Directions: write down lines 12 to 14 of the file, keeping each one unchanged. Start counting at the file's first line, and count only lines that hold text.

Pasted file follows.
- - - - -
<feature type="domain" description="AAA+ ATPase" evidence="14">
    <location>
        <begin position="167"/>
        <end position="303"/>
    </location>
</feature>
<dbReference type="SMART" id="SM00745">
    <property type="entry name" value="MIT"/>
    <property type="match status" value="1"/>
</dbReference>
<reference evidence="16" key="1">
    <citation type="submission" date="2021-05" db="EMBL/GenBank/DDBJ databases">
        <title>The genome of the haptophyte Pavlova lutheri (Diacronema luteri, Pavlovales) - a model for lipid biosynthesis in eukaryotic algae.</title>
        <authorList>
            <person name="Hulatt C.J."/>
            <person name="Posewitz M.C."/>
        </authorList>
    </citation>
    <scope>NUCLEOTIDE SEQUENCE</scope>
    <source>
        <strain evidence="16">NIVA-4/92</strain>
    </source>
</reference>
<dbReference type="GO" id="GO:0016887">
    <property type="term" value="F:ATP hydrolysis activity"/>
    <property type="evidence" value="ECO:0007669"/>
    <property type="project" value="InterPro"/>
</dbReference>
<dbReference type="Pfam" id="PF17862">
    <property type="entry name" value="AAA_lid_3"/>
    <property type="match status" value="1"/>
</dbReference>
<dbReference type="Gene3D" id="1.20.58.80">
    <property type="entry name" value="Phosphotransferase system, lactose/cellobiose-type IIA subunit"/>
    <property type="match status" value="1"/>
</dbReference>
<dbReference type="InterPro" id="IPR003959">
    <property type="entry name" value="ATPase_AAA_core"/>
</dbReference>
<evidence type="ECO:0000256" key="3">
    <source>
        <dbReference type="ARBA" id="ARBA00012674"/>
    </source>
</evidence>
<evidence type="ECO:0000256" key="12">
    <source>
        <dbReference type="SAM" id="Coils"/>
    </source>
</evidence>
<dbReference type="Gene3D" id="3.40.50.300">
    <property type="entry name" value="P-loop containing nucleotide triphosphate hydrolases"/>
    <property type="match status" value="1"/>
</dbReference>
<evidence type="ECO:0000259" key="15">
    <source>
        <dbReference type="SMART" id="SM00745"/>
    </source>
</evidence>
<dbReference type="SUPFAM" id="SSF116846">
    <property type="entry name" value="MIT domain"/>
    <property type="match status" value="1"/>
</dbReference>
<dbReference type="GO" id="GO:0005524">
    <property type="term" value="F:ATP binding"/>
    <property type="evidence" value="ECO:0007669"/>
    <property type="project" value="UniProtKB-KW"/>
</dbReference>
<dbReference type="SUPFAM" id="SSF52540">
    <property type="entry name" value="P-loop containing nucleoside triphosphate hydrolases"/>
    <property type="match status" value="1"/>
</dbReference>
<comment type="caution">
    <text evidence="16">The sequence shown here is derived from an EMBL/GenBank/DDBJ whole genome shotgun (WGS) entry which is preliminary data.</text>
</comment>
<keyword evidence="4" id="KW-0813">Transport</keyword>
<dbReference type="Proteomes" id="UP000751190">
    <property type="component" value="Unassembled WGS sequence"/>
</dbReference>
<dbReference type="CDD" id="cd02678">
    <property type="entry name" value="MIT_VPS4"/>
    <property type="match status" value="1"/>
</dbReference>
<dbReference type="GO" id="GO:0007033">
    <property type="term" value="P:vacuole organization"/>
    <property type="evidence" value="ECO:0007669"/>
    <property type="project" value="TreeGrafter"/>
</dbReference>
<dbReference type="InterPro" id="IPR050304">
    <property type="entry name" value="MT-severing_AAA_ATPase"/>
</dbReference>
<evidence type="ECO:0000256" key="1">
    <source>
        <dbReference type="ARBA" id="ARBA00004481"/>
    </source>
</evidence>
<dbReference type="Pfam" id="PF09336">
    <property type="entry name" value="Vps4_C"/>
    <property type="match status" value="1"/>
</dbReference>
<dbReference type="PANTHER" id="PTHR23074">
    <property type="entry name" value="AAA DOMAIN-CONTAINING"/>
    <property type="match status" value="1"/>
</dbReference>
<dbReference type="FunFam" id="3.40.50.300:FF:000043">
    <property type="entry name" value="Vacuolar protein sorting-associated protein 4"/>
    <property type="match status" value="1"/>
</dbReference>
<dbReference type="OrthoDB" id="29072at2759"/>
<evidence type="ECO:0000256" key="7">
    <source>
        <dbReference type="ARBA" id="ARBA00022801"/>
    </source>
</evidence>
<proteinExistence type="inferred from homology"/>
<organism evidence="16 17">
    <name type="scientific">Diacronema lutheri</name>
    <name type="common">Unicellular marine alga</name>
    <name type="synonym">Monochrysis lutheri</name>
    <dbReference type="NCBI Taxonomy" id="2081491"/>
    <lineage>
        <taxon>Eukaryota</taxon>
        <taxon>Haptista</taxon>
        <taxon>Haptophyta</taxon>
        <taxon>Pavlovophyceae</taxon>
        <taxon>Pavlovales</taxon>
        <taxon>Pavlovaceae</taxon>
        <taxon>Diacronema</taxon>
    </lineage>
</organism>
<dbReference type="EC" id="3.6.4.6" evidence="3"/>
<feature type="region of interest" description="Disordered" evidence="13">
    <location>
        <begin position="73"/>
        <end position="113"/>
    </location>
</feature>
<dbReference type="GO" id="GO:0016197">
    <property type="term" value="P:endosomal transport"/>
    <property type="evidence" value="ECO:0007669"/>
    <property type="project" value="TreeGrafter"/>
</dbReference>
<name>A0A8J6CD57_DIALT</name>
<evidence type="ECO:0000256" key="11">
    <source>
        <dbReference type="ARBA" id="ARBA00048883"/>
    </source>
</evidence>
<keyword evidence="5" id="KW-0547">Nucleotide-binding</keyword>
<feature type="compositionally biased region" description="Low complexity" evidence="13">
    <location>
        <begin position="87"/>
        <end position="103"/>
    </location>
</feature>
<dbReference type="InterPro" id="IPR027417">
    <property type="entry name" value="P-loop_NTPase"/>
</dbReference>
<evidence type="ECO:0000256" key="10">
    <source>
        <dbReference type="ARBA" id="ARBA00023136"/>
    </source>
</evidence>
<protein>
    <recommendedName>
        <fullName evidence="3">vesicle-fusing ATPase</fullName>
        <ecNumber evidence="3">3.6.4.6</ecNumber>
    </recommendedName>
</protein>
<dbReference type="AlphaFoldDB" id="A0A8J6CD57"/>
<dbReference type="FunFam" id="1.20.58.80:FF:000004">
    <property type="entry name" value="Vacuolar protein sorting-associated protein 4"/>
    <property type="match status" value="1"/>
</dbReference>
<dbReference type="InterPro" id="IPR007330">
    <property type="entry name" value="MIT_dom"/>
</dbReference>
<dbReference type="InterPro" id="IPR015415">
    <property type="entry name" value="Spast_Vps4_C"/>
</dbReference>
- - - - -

    <citation type="submission" date="2021-05" db="EMBL/GenBank/DDBJ databases">
        <title>The genome of the haptophyte Pavlova lutheri (Diacronema luteri, Pavlovales) - a model for lipid biosynthesis in eukaryotic algae.</title>
        <authorList>